Sunday, April 28, 2013

Ubuntu 13.04 (Raring Ringtail) Upgrade..a bit faster this time

Yesterday turned out to be a deluge of epic proportions.  A moisture-saturated atmosphere dumped an unexpectedly large amount of water across the upper Gulf Coast. The Houston area had to deal with waves of hail, flooded freeways littered with floating and abandoned cars, high-water rescues, and general misery. What the local forecasters said on Friday would be a 10-30% chance of scattered showers became a 100% certainty of something floating in backyards everywhere. 

So it was the perfect day to settle in with my visiting father-in-law as the girls swam around town and watch home-improvement shows on cable and perform an upgrade to by VirtualBox session of Ubuntu.

  1. Find in RSS feeds that my Ubuntu 12.10 Quantal Quetzal install has a 13.04 Raring Ringtail upgrade available.
    ●  Ubuntu 13.04 is ready to deploy - Ubuntu
    ●  Ubuntu 13.04 boosts graphics performance to prepare for phones, tablets - Ars Technica
    ●  Ubuntu 13:04 Raring Ringtail published: The most important features at a glance - Caschys Blog (GTranslated)
    ●  New Ubuntu version hits today! - Boing Boing
    ●  Ubuntu 13.04 'Raring Ringtail' gives some, takes some - BetaNews
    ●  Hands-On With The New Features In Ubuntu 13.04 Raring Ringtail - AddictiveTips
  2. Begin making plans to do an in-place upgrade of my VirtualBox Ubuntu build…forgetting I had recently updated VirtualBox to 4.2.12 and it didn’t hurt my Windows VM systems…so why should I care about Ubuntu impact.
    ●  Downloads – Oracle VM
    ●  Changelog – Oracle VM VirtualBox
  3. Launched my VirtualBox Ubuntu build and logged in normally…and got a blank desktop. I did this several times. I could launch the VM and get the expected account login window for Ubuntu 12.10 just fine, but the desktop would never load. Hmmm. Wonder if that recent VirtualBox update had anything to do with it? Probably.
  4. Did some research and found some posts regarding VMWare upgrades screwing with Ubuntu in the past and they had tips about disabling 3D acceleration in the VM machine settings. VirtualBox has a similar feature (that was enabled) so I disabled it, relaunched the Ubuntu VM and now was able to load the desktop! Lesson learned; after upgrading VirtualBox, disable 3D acceleration on first-boot.

    ●  Latest Ubuntu update broke cinnamon · Issue #1763 · linuxmint/Cinnamon - GitHub
    ●  Later remember I also had 3D headaches last Ubuntu upgrade that I had to power-through.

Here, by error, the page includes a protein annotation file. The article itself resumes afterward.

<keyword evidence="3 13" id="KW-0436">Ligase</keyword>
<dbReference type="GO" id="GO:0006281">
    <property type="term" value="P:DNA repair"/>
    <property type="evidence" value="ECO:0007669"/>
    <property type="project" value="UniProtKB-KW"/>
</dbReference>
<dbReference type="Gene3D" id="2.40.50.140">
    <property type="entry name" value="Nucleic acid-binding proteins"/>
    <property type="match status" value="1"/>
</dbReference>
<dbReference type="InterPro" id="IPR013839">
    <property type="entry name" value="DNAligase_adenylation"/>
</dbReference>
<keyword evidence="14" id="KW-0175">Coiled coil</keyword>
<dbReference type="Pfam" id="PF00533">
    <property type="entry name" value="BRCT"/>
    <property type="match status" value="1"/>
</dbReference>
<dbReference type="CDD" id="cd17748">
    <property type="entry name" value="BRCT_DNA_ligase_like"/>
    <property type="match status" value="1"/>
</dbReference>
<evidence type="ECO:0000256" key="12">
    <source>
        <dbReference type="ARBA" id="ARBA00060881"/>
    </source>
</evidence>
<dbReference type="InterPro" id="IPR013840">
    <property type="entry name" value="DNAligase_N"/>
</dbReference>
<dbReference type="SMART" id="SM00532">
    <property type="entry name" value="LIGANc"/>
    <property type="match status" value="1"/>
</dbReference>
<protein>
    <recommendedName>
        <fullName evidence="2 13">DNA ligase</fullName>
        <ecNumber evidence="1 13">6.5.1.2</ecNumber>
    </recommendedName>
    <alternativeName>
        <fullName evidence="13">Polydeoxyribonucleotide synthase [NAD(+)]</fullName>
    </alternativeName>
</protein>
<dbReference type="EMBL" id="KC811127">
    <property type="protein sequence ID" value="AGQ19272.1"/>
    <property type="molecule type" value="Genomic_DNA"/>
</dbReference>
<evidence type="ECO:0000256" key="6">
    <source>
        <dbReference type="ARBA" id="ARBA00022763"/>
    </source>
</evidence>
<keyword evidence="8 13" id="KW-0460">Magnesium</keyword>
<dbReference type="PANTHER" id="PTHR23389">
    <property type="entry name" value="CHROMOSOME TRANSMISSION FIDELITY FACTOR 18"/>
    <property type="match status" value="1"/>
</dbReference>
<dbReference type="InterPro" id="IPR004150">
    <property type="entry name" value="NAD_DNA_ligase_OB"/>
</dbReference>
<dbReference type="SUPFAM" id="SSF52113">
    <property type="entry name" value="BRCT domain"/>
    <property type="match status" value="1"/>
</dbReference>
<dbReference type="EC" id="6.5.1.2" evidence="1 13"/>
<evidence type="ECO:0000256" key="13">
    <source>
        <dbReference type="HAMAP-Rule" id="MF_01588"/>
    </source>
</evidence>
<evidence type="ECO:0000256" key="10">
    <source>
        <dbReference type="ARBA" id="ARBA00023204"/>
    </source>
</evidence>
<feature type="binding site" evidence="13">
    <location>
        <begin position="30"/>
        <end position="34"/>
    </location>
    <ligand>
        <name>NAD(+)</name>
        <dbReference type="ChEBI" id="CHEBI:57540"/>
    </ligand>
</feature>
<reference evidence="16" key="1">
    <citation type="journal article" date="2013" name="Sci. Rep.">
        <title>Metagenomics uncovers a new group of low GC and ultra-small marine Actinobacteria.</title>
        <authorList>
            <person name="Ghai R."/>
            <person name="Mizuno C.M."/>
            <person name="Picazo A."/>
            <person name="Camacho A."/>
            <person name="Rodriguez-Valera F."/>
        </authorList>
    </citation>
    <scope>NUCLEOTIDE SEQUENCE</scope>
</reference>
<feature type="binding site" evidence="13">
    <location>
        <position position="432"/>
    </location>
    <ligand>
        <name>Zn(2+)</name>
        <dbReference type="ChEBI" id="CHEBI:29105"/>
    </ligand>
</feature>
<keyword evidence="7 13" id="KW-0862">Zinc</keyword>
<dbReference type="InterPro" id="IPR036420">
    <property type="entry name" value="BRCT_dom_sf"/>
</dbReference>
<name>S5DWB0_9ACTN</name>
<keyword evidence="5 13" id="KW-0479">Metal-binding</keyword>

5. At that point I was able to install/upgrade to the latest VirtualBox Extension pack within Ubuntu proper. It ran slow as molasses but got the job done. Shut down the VM when done, re-enabled 3D acceleration in the VM machine settings, and was able to log back into the Ubuntu desktop with no issues and it was super-fast again. Yea! Looks like my former fixes from that post are still sticking:
        ● Ubuntu 12.10 – VirtualBox Guest Additions not Working -Complete, Concrete, Concise
        ● #10901 (vboxvideo fails to auto-load on Ubuntu 12.10 Guest) – Oracle VM VirtualBox
        ● • View topic - Ubuntu 12.10 "virtually" unusable
        Edited “/etc/modules” file to include “vboxvideo” line as suggested above. Shut down.
        ● [ubuntu] newbie question on editing as root - Ubuntu Forums
        Edited “/etc/modules” file to include “vboxvideo” line as suggested above. Shut down.
        ● [ubuntu] newbie question on editing as root - Ubuntu Forums
  6. Used Daniel Benny Simanjuntak’s tip in the last Ubuntu post comments I did to run the following command from the terminal to start the upgrade process: Piece of Cake (and it wasn’t a lie)!
         …through terminal one can upgrade as well using the command:
          sudo do-release-upgrade -d
  7. Let it run forever…do a few reboots…
  8. When it is all settled down, I log in and kick the tires a bit, and change the desktop to the snazzy Raring Ringtail image.

  9. Check “Upgrade to Raring Ringtail” off my to-do list.

I keep this particular Ubuntu build around mostly for working with the super-cool NFAT Xplico. However it is good for testing additional specialized software utilities and just trying to get more familiar with the Ubuntu environment in general.

This particular virtual HDD is just 8 GB so free space is a premium. I could expand it to at least 10 GB but HDD space on my laptop is at a premium so for now I’m trying to keep it thin.

After I got the upgrade done, I uninstalled some extra programs that had come in the default Ubuntu build to make room. I also ran through a few of the tips in this older Mike's Software Development Blog: Freeing hard disk space in Ubuntu Linux post. There may be more tips for freeing up space I haven’t found yet. I’m open for new tips and tricks!

Finally, the super awesome and brilliant Ubuntucat must be living here on the Gulf Coast as well as she has found a bunch of free time (homebound due to biblical-portioned rainstorms perhaps?) and is ripping out tons of posts on Ubuntu 13.04 over the last two days! Thank you, Thank you, Thank you Ubuntucat!

--Claus V.

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